WASHINGTON - The National Congress of American Indians and the Oneida Nation are urging NFL players to speak out against the Washington club's "Redskins" nickname.
The Oneida Nation and the NCAI said they would be sending a letter to some 2,700 players, and also reach out directly to players via social media urging them to condemn the nickname and mascot.
"Your NFL should not be a place where any person is expected to sit by in silence while their heritage is so casually disgraced and condemned by this racial slur," the letter says.
The organizations said that 77 various groups -- including Native American organizations, civil rights groups and religious organizations -- had co-signed the letter to the players.
The groups leading the "Change the Mascot" campaign said they hope other players will follow the example of Seattle Seahawks cornerback Richard Sherman, who earlier this month cited the controversial nickname as evidence the NFL isn't very concerned about racism.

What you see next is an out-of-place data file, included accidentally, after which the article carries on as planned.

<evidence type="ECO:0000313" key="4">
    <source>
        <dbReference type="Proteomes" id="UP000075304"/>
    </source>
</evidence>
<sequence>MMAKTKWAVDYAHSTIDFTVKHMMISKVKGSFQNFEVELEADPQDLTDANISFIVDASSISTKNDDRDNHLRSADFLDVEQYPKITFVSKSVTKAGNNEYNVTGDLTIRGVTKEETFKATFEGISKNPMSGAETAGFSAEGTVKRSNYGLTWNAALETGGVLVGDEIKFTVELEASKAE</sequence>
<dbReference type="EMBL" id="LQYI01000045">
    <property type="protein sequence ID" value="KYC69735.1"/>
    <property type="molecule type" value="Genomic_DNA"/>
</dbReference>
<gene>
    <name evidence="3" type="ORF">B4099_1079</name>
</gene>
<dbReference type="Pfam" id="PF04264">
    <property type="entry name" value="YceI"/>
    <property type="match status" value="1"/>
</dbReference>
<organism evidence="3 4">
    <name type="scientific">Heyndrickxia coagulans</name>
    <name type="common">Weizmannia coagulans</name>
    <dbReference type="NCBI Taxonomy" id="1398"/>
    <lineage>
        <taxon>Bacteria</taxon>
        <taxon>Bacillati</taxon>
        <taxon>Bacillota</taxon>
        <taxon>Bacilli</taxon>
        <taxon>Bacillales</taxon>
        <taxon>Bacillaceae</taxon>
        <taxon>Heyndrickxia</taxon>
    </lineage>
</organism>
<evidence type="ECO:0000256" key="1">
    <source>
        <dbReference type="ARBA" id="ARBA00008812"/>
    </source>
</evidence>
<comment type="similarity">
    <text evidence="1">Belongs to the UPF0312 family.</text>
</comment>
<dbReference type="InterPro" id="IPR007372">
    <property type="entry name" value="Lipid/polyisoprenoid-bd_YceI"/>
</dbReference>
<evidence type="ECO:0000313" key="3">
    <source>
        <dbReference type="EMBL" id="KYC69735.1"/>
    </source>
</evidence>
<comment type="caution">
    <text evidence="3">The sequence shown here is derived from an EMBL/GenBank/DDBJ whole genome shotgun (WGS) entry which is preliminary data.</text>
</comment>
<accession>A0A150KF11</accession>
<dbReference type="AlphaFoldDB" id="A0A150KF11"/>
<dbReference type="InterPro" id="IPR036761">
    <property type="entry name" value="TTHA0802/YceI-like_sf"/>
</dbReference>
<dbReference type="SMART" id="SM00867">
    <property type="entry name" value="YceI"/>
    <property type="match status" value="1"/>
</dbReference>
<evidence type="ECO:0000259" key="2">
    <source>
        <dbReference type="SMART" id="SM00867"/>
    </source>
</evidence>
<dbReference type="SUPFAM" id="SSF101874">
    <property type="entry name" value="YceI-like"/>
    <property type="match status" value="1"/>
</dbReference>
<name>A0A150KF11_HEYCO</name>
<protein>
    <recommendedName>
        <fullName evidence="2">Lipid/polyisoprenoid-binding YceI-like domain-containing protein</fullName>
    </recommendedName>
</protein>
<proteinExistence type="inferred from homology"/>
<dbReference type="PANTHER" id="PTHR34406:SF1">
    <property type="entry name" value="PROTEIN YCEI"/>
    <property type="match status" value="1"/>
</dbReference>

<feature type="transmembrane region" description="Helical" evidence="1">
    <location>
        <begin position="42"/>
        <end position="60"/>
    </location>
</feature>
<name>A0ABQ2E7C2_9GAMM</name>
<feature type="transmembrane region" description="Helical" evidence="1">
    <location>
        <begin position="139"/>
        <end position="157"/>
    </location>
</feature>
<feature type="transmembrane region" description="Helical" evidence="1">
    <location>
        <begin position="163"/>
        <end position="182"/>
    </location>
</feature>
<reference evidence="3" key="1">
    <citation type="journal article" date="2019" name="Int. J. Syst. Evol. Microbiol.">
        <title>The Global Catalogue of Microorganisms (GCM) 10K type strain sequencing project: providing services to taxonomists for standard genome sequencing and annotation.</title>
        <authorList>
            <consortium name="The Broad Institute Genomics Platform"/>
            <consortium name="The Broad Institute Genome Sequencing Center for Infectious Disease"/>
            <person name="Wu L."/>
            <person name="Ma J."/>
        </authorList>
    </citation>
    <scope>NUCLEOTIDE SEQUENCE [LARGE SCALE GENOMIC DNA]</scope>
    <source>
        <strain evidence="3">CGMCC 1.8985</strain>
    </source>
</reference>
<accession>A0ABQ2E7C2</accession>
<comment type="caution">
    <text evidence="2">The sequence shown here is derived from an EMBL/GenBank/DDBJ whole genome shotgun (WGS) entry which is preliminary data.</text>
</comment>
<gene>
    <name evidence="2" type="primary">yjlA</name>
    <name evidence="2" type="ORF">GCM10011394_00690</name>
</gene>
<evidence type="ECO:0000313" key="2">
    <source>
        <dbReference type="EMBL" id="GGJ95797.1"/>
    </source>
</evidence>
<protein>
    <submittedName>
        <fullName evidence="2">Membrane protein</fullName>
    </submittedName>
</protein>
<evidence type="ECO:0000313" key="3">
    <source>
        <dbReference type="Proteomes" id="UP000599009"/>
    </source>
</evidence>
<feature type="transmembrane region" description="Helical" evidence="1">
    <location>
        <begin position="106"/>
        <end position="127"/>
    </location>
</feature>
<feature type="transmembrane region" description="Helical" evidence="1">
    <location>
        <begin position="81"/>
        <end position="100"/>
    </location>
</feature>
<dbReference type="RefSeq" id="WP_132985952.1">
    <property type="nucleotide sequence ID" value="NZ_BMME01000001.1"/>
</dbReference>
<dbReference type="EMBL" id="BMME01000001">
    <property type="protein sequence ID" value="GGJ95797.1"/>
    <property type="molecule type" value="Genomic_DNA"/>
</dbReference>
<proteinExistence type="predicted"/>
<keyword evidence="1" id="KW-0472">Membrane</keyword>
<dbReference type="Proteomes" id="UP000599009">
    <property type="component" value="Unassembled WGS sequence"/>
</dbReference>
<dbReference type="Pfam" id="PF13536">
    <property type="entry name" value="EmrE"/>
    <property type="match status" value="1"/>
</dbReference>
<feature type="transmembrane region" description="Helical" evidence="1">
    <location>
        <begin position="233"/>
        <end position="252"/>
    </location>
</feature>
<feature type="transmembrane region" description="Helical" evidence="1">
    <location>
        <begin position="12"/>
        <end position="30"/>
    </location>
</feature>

Tuesday's move comes less than a week after 49 US Senators joined the campaign to pressure the team into changing the racially charged name, with a letter to NFL Commissioner Roger Goodell.
"The NFL can no longer ignore this and perpetuate the use of this name as anything but what it is: a racial slur," the senators, including Majority Leader Harry Reid, said.
Washington team owner Daniel Snyder opposes a name change, and club president Bruce Allen responded to last week's call from US lawmakers by saying the team moniker is "respectful" to Native Americans.
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